I have been thinking about recovery all week and about healing and about therapy. And I want to say that in some forms of therapy, we are asked to dig up and re-live some of the traumas that happened “before now” in our lives. And we spend a lot of time rooting around trying to “remember” something in our past that traumatized us and CAUSED our sad state of affairs.
And that’s all well and good and I did that for more than a few years. But I think now that the approach is misguided. It could be a first step to vent about something that hurt us and gave us nightmares and flashbacks, but spending a lot of time there crying and beating pillows about what is past feeds into our “learned helplessness,” our ‘victim stance.” It does nothing to make us strong and capable. It is the lizard-brain looking for a tiger. We are hard-wired that way – our lizard brain is trying to protect us from (non-existent) tigers by keeping our focus on dangers. There will be other therapists who strongly disagree with me. My opinion comes from my own recovery story from many years of deep depression.
This morning, I realize that my deeper recovery process started taking place as I stopped looking at how I was mistreated or neglected and started celebrating my strengths as well as taking responsibility for how my own behavior had affected other people. NO ONE goes through life without hurting and being hurt, although as we learn and grow we can have less of both. Hurt people hurt people. Myself included on both ends. That’s life. But certainly not ALL of life! It’s a mistake to let the lizard brain keep you focused there.
My depression said (lied) “I am innately flawed,” “No one will ever really love me, ” “I’m ugly,” (I wasn’t) “I can’t____,” (excuses) “I wish I could just leave the planet,” “I am just an empty shell ,” “I can’t stand this pain,” I can never have a “normal life” – whatever that meant. (Someone somewhere perhaps has escaped all pain? NOT). Those weren’t exactly encouraging or uplifting self-messages, and they were self-fulfilling prophecies, I now understand. The more I poured that garbage into my consciousness to explain my depressed mood, the less likely it was that anyone wanted to be around me. Including, sadly, my own children. And including, of course, me. And as people gradually distanced themselves, it was a downward spiral and I used it as p[roof that I was flawed and unlovable is some strange way that others were not. Sigh. “Poor me.”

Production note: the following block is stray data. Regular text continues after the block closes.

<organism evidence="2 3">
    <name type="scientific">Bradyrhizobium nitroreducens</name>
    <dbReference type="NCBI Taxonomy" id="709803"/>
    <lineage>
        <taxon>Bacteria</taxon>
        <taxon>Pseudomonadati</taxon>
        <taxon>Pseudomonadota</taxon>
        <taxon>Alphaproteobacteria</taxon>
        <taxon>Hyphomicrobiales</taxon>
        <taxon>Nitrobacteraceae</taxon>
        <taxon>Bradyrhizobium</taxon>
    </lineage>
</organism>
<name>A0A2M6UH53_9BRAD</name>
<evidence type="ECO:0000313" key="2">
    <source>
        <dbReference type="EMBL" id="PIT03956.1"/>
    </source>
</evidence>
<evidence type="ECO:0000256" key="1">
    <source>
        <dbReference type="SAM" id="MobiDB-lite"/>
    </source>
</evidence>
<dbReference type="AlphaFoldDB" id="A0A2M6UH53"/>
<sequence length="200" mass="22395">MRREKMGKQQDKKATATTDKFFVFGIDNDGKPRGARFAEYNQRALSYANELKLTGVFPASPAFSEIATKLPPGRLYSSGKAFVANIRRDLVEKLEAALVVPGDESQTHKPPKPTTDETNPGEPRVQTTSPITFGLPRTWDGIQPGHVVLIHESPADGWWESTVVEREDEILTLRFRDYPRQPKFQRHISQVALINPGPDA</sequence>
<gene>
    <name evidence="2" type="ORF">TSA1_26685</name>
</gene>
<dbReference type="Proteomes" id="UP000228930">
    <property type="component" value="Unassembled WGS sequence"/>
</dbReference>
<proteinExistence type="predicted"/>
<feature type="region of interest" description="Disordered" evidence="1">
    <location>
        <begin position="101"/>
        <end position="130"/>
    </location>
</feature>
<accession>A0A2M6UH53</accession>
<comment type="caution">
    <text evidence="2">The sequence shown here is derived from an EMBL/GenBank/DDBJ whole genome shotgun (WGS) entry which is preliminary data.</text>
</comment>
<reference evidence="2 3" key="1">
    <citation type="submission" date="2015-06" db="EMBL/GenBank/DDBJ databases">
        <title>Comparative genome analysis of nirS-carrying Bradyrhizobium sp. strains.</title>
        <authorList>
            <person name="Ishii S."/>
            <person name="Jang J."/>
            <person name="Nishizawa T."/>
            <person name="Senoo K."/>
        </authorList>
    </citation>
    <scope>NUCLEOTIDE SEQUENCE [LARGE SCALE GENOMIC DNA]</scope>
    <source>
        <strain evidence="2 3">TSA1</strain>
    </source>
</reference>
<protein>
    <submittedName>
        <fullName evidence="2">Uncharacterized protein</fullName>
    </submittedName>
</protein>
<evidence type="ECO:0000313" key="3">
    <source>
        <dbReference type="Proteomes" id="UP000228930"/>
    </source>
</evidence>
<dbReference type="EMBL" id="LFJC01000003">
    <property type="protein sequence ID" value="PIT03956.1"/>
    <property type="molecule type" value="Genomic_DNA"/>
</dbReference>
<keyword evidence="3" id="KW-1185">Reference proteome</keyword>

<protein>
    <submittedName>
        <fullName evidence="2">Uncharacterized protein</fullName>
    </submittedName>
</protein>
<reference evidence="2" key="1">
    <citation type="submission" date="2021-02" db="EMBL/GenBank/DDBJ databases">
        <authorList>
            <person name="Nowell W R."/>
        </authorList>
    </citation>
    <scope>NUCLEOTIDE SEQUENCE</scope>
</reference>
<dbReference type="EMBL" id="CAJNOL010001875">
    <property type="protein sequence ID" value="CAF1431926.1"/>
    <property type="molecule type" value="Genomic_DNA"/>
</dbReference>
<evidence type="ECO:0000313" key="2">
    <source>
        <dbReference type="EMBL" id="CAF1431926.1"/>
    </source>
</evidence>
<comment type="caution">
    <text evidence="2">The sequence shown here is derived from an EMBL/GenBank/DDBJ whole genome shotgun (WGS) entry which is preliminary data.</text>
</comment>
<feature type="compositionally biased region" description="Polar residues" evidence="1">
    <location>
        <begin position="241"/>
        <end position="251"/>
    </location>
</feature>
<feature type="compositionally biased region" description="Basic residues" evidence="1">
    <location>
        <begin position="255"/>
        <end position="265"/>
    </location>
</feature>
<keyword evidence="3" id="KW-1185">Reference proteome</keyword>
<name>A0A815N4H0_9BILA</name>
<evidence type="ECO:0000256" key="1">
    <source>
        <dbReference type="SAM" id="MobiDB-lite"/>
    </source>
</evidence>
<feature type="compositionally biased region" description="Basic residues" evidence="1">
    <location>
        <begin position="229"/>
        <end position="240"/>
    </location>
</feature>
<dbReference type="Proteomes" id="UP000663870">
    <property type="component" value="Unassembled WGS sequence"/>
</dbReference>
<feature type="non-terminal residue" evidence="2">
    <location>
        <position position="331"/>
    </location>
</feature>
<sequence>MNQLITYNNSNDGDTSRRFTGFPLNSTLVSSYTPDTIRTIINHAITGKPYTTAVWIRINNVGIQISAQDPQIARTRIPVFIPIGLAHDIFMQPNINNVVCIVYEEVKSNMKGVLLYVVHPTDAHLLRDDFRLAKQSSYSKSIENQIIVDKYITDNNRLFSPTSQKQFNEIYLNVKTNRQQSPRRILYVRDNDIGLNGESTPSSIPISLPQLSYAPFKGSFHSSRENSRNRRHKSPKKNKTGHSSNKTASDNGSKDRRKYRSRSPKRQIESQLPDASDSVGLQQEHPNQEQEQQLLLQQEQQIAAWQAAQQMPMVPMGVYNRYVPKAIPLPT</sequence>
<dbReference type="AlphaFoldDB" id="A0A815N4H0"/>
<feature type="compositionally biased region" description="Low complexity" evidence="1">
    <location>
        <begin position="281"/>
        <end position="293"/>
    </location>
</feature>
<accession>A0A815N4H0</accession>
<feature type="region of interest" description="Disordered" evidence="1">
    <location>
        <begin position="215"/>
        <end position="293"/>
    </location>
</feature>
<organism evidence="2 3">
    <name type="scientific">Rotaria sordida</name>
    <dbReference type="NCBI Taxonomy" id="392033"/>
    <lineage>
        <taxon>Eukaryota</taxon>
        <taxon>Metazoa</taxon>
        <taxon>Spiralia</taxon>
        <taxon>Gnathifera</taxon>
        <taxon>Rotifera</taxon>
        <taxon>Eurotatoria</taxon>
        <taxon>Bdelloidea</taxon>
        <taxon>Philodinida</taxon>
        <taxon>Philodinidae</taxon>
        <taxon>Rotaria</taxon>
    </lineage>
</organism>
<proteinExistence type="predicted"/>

Deep depression is a biological illness, no doubt about it, and there is lots of pain involved – physical, emotional and spiritual pain. But understanding how it works helped to lift me out of it.
So let’s say you suffer from depression and you wake up, feeling heavy, fatigued, sad, anxious, or even numb or dissociated. Now your brain scans your world for a rational reason for the heaviness – so it can protect you. Then it pins the pain on all kinds of things other than the depression itself, which is the actual culprit.
You are NOT your depression, any more than your broken leg is WHO you are. Believing your depression defines you leaves you stuck in self-flagelation and self-pity. If you understand that the real YOU can fight the depression – which is NOT YOU – and you have a self care plan handy, a toolbox perhaps, you can perhaps feel a lot better a lot sooner. Shift your thinking such that YOU are the strong fighter who can tame this illness.
In my case, I did need medication (as part of, but never all of, my self care plan) and I will always need it every day. But beyond physiology, my problem always is and always was, my mistaken, self-defeating self-messages. And letting myself off the hook as far as self-responsibility and self-love were concerned. I was (and can still be) the one who wasn’t treating me right. I am in fact a very strong, smart, competent, and very loving woman – and always have been. I enjoy writing, reading and living out in the country where the birds serenade me every day and there are few cars; I treasure being part of a community or two or three or more, promoting peace and justice in the world, helping people cope with life, gardening, singing, creating art, sitting in my recliner, not necessarily in that order, depending on the day. I am grateful for dear friends, a wonderful partner, great kids and grandkids – even a great grand-daughter. (Yikes, when I think of all the joy I would have missed had i taken my life).
Be very careful that whatever you put after the words “I AM” is positive and life-affirming. Instead of saying, for instance, “I am fat” (which carries plenty of stigma), I could say my body (which is separate from my ME-ness) is carrying too much weight right now. It’s uncomfortable and I don’t like my appearance. You see the difference? I have now defined a problem which can be solved, if I so choose, rather than making my extra pounds part of my identity. If I make it part of my identity, then who would I be when I shed the pounds? Or shed the depression? The ego resists anything that threatens who it sees itself to be.
So, here’s a little worksheet for you, if you want to play. Keep track 3 self-denigrating or self-defeating things you often say you ARE that in fact you are NOT. Try re-phrasing them in writing and every time you catch yourself saying “I AM” that thing, say “CANCEL” and re-phrase it.
So that’s my happiness tool for today…keep your depression, as big a part of your experience as it is on any given day, separate from your identity. Treat if like having the flu if it’s a short episode – or diabetes if it’s lifelong. It’s a challenge you must master and manage, not who you are. Hugs, gerry